Get Easy Health Digest™ in your inbox and don’t miss a thing when you subscribe today. Plus, get the free bonus report, Mother Nature’s Tips, Tricks and Remedies for Cholesterol, Blood Pressure & Blood Sugar as my way of saying welcome to the community!
Hypertension, better known as high blood pressure, is called the “silent killer.” Many people don’t have a clue that their blood pressure is in the danger zone until they suffer a stroke or heart attack.
And those aren’t the only dangers. If left untreated over time, hypertension can lead to vision loss and can elevate your risk of developing type 2 diabetes.
The good news?
Diet and exercise go a long way to controlling and preventing hypertension.
New research shows that, when it comes to exercising to prevent hypertension as we age, we need to play the “long game.”
As physical activity declines, rates of hypertension rise
In a recently concluded long-term study, researchers from the departments of epidemiology and young adult medicine at the University of California San Francisco tracked more than 5,100 adults for a period of three decades.
Over that time, physical assessments recorded trends in blood pressure, and questionnaires were used to evaluate the participants’ exercise habits, smoking status, and alcohol intake.
Across the board, regardless of gender or race, two trends were observed:
Levels of physical activity declined from ages 18 through 40.
And, beyond age 40, rates of hypertension rose, while physical activity continued to decline
Getting the minimum isn’t enough
These results suggest that “maintaining physical activity during young adulthood — at higher levels than previously recommended — may be particularly important” for preventing hypertension,” says study author and epidemiologist Kirsten Bibbins-Domingo.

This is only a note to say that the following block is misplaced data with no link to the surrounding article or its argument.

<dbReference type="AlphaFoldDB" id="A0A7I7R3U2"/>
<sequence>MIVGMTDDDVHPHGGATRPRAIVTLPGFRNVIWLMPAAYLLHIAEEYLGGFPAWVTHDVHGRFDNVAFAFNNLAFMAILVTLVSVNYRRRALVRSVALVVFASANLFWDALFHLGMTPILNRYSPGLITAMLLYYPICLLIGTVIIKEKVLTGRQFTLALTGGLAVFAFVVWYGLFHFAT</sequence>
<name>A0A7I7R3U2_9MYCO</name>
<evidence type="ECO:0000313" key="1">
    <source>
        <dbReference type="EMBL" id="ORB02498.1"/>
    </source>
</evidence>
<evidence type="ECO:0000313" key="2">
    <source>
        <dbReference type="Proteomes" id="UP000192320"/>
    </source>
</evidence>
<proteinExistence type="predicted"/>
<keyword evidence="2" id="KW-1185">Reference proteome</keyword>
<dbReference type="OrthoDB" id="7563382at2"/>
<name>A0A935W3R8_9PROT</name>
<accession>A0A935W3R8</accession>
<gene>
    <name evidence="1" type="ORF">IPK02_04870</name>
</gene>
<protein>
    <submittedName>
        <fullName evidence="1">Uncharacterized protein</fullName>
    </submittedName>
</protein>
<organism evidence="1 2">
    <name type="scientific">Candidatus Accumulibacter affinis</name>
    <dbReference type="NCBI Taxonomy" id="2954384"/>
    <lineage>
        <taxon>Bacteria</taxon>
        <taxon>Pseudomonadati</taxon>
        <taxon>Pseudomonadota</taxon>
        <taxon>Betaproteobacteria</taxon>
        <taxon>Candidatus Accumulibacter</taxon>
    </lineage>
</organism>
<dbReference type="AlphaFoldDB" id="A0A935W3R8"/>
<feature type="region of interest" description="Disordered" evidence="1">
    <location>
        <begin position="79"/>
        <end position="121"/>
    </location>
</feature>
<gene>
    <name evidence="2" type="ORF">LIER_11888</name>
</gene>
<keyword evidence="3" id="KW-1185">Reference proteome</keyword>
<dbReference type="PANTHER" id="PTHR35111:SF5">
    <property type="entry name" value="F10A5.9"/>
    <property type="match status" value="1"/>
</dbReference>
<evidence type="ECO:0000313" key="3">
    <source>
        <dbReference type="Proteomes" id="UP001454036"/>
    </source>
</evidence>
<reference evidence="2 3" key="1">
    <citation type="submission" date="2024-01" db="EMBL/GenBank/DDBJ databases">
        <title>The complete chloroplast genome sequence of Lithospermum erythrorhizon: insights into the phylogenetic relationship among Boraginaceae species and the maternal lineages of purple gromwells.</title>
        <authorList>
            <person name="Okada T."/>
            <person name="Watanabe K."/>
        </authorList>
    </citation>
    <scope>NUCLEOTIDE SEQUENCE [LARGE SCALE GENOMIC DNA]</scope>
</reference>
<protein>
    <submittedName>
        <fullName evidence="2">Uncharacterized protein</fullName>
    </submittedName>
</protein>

For the 17.9 percent of participants who did moderate exercise for at least five hours a week during early adulthood — double the recommended minimum — the likelihood of developing hypertension was 18 percent lower than for those who exercised less than five hours a week.
The likelihood was even lower for the 11.7 percent of participants who maintained their exercise habits until age 60.
How to work more exercise into your days
If you’re not getting those five hours of exercise per week, it’s probably for one of these reasons:
- You feel too tired or too busy.
- You’re not sure about what exercise you should do or how to do it.
- You haven’t experienced the weight loss or improved health you expected.
- It hurts to exercise.
- You started and quit an exercise program before, and you don’t want to go through all that again.
One solution is something called “exercise snacking.” Just like with eating, you don’t sit down for a full “meal,” but instead get those minutes in by:
- climbing stairs
- playing frisbee
These, or other similar, fun, “non-exercise” activities can add up to increase your exercise time.
And, if you’re already in your fifties or beyond and haven’t established an exercise habit, studies show that it’s never too late to start!
Even if you’re overweight and have other risk factors for hypertension, here’s an easy two-step system to start turning things around.
Editor’s note: Have you heard of EDTA chelation therapy? It was developed originally to remove lead and other contaminants, including heavy metals, from the body. Its uses now run the gamut from varicose veins to circulation. Click here to discover Chelation: Natural Miracle for Protecting Your Heart and Enhancing Your Health!
Physical Activity and Hypertension From Young Adulthood to Middle Age — American Journal of Preventive Medicine
Want to Be Robust at 40-Plus? Meeting Minimum Exercise Guidelines Won’t Cut It — University of California San Francisco
Health Threats From High Blood Pressure —American Heart Association